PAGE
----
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Texas

Tyler’s Literacy Council Hosts Dinner to Appreciate Donors

Supporters of the Tyler Literacy Council gathered at the Willow Brook Country Club on Tuesday for the nonprofit’s annual donor honors dinner.

Carolyn Hutson, President of the LCOT Board of Directors, thanked the participants that the heavy rain didn’t stop them from coming to show their support.

“We are incredibly grateful to our donors and community partners who make Literacy Council programs possible,” Hutson said.

The organization offers several programs including basic adult literacy; preparation for the exam; English language services; career paths; college prep and transition services; family literacy; and literacy in the workplace.

LCOT believes that every adult should have the opportunity to receive an education at any stage of life. As a result of numerous programs, the organization completed the GED; college becomes available; English is studied as a second language; jobs are provided; According to LCOT chief executive Whitney Patterson, the workforce is getting the best employees.

“Whether you are a donor, a current or former board member, a community partner, a volunteer, we thank you and are thrilled to have you here,” Patterson said.

Recognizing the importance of education, statistics have been highlighted to show the influence of the group:

n 61% of adults in Smith County read and write below 8th grade;

n 28% read and write below 5th grade;

n 16% of adults over age 25 in Texas do not have a high school diploma;

n 64% of all US jobs require a high school equivalent;

n and 6.5 million Texas residents—nearly 40%—speak a language other than English at home.

“On top of all that,” Patterson said, “we know that low-skilled adults are twice as likely to be unemployed, three times as likely to live below the poverty line, four times as likely to be in poor health, and eight times as likely to be in prison.”

True to its mission, the Literary Council is committed to helping adults reach their full potential by guiding them through the GED process, helping them earn certifications through their prep programs, and more.

In 2022, the non-profit organization helped 111 students take the GED.

Successes include former student Aidan Hunter, who arrived in Tyler with all his possessions and half of his high school education after leaving his marital status in Louisiana.

“I really wanted to continue my education,” Hunter said. “And they worked as a team to help me not only with my GED, but with my emotional maturity.”

On the recommendation of the Tyler Literature Council, through a cousin, Hunter was able to enroll immediately and then completed his GED program within a month.

Hunter said the LCOT staff and volunteers have always made him feel capable and confident.

“It might sound a bit complicated, but it really depends on the amount of time and effort you put into it,” Hunter said.

After completing the GED program, Hunter developed an interest in phlebotomy and enrolled in the Literary Council’s Career Pathways program.

As one of the many programs offered by the council, Career Pathways offers academic support, training, and the opportunity to earn a certificate at Tyler Junior College.

As of December, Hunter has received a phlebotomy certificate.

“Aidan is one of the many stories we have at Literature Council,” Patterson said, “and we want to continue helping people like him.”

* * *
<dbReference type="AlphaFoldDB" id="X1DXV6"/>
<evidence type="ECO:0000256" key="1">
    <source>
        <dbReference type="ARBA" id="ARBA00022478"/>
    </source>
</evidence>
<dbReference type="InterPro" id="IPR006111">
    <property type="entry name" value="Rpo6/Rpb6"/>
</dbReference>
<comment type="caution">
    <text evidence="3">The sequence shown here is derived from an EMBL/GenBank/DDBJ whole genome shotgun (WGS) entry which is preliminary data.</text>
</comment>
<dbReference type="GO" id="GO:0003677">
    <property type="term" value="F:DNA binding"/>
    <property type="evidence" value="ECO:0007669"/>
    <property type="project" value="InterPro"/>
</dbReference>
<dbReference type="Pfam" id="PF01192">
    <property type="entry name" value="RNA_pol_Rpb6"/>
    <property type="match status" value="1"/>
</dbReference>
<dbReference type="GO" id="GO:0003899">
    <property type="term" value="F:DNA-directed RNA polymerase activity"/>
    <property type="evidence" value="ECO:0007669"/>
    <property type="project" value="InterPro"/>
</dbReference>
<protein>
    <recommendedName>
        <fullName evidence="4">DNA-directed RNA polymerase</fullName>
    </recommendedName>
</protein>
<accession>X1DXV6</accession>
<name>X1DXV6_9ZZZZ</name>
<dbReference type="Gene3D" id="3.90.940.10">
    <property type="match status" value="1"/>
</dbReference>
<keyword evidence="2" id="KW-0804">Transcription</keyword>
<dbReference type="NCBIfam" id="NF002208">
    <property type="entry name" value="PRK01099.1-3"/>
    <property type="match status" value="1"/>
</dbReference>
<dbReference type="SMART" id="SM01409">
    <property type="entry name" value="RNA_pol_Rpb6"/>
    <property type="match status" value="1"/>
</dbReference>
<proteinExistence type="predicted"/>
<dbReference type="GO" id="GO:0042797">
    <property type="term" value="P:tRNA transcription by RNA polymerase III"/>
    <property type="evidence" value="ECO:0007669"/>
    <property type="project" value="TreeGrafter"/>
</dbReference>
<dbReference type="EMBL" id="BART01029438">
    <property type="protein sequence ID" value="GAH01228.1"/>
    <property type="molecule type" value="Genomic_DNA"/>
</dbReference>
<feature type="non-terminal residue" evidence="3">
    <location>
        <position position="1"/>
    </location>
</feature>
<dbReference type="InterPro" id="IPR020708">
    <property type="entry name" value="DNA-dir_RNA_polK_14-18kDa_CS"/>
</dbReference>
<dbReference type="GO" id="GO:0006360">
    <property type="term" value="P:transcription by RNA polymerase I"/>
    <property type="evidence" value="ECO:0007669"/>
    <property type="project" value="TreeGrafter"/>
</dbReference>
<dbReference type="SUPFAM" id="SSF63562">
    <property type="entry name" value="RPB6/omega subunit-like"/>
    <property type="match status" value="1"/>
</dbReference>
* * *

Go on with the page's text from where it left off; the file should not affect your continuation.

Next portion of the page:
Although Hunter has said that it is strange for him to hear such praise for his success, he is always grateful for the opportunity.

“It’s great to hear that people believe in you and appreciate you,” Hunter said.

In 2022, 1,870 people participated in various LCOT programs.

Also last year, with the assistance of 126 volunteers and 52 employees, 91% of students were employed or enrolled in higher educational institutions at the end of the year.

The council is ranked 4th out of 39 state programs in student achievement upon completion.

In addition, the council is currently ranked 9th out of 39 state programs for student enrollment based on population.

He continues to be a leader in his field with seven statewide training presentations hosted by LCOT staff. In 2022, he also hosted five East Texas training sessions with 215 participants.

Since its inception in 1990, the program began as a core adult reading program but has grown into numerous collaborations with other agencies in the field.

The expansion also included the addition of English as a second language class.

“People who want to get a GED are certainly stigmatized,” Patterson said, “but we want to create a supportive environment for adult students. We want to help them see their potential.”

In response to their growing success last year, the council expanded in partnership with Brownsboro ISD, Chapel Hill ISD, Lindale ISD and Tyler ISD to help parents learn. Some of the programs even offer childcare.

“Partnerships like this are game-changing for our communities,” Patterson said.

In addition to new partnerships in the program: student transportation assistance has been added; English classes at the Raines County Library in Emory; summer courses at the Christian Women’s Employment Corps; Quickbook Certification Course through Career Paths; conversational English lesson; Intermediate Career Pathways for Advanced English Learners and Internationally Trained Professionals for Internationally Certified Students.

“We are so proud of all the participants,” said Patterson. “And we can’t wait to see what the future holds for us.”

Tuesday’s lunch served as a reminder to longtime and new LCOT donors of the profound impact they have on adult students in East Texas. For information on how to get involved in one of the nonprofit’s programs, become a volunteer, or make a donation, visit lcotyler.org.

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